Hematopoietic Stem Cell Transplantation
(Bone Marrow Transplantation (BMT); Peripheral Blood Stem Cell (PBSC) Transplantation; Cord Blood Transplantation)
by Editorial Staff And Contributors
Stem cells produce red blood cells, white blood cells, and platelets. In some cases, stem cells in your bone marrow may not be functioning well or need to be destroyed to help treat a disease. If this happens, you will need new stem cells.
It may take about a month for the donor stem cells in the bone marrow to begin to function fully. If the transplant is successful, new bone marrow cells will produce healthy red blood cells, white blood cells, and platelets.
Stem cell transplantation may be done using:
Reasons for Procedure TOP
This procedure is done if the stem cells in your bone marrow are not functioning or are deficient. This may be caused by:
Possible Complications TOP
Complications are rare, but no procedure is completely free of risk. If you are planning to have a stem cell transplant, your doctor will review a list of possible complications, which may include:
Possible complications for the donor include:
Stem cell transplant is usually avoided if you have:
Be sure to discuss the risks with your doctor before the transplant.
What to Expect TOP
Prior to Procedure
The donor will be carefully tested to check for diseases. Both you and the donor will be tested to ensure that your tissues are compatible. In order for the transplant to be successful, certain markers on the blood cells and bone marrow cells must match.
As the recipient, you will be given medication to suppress your immune system. This is to prevent your body from rejecting the donor stem cells. In the weeks prior to the transplant, you may need to have:
This process is called conditioning. It will rid the body of diseased cells and clear the bone marrow cavities for the new bone marrow.
Description of the Procedure TOP
If the stem cells will be from the donor's bone marrow, an area of the donor's hip will be cleaned. A hollow needle and syringe will be used to remove the bone marrow. The doctor will make several small punctures. This is to harvest enough bone marrow for the transplant (1-2 quarts). Lastly, the wounds will be covered with bandages.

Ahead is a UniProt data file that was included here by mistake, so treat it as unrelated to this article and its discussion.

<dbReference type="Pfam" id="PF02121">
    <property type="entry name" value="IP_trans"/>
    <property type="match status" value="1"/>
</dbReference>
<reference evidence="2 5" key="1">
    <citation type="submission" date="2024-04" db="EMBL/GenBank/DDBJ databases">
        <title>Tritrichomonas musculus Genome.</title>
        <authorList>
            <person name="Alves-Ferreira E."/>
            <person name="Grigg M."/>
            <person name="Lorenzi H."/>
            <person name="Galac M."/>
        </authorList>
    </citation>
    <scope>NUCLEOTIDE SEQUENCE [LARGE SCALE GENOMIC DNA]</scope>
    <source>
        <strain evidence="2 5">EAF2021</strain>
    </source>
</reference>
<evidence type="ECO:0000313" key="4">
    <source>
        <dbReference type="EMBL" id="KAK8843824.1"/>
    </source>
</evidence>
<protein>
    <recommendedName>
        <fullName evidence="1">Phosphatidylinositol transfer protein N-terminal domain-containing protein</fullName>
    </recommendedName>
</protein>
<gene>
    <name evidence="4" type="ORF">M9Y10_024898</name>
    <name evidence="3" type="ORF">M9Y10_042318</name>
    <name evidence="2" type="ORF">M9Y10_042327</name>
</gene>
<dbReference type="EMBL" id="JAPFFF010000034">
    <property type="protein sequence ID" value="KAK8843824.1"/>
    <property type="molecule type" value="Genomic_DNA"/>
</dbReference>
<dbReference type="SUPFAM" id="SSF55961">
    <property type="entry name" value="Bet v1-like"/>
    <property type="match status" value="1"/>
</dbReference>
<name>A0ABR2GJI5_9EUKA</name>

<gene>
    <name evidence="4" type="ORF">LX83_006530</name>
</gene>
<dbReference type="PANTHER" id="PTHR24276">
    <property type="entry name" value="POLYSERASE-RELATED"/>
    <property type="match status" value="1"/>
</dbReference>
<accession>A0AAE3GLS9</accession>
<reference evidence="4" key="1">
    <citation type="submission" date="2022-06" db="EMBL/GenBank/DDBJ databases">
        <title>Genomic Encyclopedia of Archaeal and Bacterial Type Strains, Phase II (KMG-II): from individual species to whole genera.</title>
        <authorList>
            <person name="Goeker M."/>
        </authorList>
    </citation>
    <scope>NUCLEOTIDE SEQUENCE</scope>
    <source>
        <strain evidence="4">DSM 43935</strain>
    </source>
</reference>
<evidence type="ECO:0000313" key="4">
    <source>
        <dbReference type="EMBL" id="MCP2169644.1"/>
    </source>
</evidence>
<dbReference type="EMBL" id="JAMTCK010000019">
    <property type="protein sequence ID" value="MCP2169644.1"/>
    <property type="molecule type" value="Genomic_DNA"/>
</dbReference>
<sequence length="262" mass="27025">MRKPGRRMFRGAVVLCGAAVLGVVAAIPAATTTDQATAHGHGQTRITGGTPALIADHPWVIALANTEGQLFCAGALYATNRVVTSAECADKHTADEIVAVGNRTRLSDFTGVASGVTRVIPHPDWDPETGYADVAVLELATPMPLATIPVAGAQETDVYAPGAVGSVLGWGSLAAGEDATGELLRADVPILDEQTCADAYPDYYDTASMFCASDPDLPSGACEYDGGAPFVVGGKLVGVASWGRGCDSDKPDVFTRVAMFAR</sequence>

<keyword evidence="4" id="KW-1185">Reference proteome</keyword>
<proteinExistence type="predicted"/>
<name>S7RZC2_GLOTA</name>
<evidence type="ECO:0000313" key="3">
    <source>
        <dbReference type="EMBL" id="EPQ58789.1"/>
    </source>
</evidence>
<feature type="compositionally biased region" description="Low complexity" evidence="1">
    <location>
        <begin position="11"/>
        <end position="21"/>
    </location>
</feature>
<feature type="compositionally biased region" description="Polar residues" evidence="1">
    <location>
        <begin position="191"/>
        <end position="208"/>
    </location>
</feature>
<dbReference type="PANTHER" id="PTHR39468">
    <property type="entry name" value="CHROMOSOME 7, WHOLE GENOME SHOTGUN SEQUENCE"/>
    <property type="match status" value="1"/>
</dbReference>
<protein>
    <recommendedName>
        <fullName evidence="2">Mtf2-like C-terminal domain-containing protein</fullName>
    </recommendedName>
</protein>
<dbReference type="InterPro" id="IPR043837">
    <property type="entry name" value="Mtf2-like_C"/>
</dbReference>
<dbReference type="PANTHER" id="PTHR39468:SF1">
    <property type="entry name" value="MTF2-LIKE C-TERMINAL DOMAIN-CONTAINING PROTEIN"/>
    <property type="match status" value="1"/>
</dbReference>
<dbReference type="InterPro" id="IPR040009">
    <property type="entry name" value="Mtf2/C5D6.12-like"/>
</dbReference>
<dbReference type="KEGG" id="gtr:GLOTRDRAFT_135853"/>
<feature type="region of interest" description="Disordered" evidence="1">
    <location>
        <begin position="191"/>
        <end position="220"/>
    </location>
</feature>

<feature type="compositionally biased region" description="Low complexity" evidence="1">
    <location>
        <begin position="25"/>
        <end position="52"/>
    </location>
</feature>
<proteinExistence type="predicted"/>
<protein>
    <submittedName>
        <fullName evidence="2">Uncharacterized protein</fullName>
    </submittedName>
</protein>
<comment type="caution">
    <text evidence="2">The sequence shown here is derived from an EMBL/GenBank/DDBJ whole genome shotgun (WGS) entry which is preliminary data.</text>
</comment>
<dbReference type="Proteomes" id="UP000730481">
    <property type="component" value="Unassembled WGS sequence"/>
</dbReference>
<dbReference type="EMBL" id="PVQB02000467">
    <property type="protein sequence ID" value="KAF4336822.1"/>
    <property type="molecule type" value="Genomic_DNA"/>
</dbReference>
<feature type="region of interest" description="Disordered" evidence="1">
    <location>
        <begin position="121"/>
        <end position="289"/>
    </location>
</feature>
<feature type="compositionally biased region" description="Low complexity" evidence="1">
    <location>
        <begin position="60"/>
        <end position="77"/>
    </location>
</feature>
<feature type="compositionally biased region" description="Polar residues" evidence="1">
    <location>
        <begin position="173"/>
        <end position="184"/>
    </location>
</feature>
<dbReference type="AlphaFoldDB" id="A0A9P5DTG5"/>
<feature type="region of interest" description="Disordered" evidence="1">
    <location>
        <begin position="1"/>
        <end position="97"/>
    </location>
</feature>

If the stem cells will be from the donor's blood, the doctor will stick a needle in the donor's large vein or veins in the arms. A machine will receive blood from the vein. This machine will spin the blood so that the stem cells are concentrated. The rest of the blood will be given back to the donor. The puncture wounds will be covered with bandages. This procedure may require more than one blood donation. The donor may also be required to take pills that cause more stem cells from the bone marrow to go into the blood.
The donated stem cells will be filtered. The cells will be administered into one of your large veins through a small, flexible tube, called a catheter.
Immediately After Procedure TOP
The donor will recover quickly. You, the recipient, will need to be placed in isolation. This is to avoid infection until the new stem cells in the bone marrow begin to produce infection-fighting cells.
How Long Will It Take? TOP
How Much Will It Hurt? TOP
Average Hospital Stay TOP
Post-procedure Care TOP
The donor may receive:
While you are recovering at the hospital, you may receive the following care:
Call Your Doctor TOP
Contact your doctor if your recovery is not progressing as expected or you develop complications, such as:
If you think you have an emergency, call for emergency medical services right away.
Be the Match—National Marrow Donor Program
Canadian Association of Transplantation
Canadian Blood Services
Blood-forming stem cell tranplants. National Cancer Institute website. Available at:
...(Click grey area to select URL)
Updated August 12, 2013. Accessed September 6, 2016.
Stem cell transplant for cancer. American Cancer Society website. Available at:
...(Click grey area to select URL)
Accessed September 6, 2016.
Last reviewed May 2016 by Mohei Abouzied, MD
Last Updated: 5/28/2014
EBSCO Information Services is fully accredited by URAC. URAC is an independent, nonprofit health care accrediting organization dedicated to promoting health care quality through accreditation, certification and commendation.
This content is reviewed regularly and is updated when new and relevant evidence is made available. This information is neither intended nor implied to be a substitute for professional medical advice. Always seek the advice of your physician or other qualified health provider prior to starting any new treatment or with questions regarding a medical condition.
To send comments or feedback to our Editorial Team regarding the content please email us at email@example.com. Our Health Library Support team will respond to your email request within 2 business days.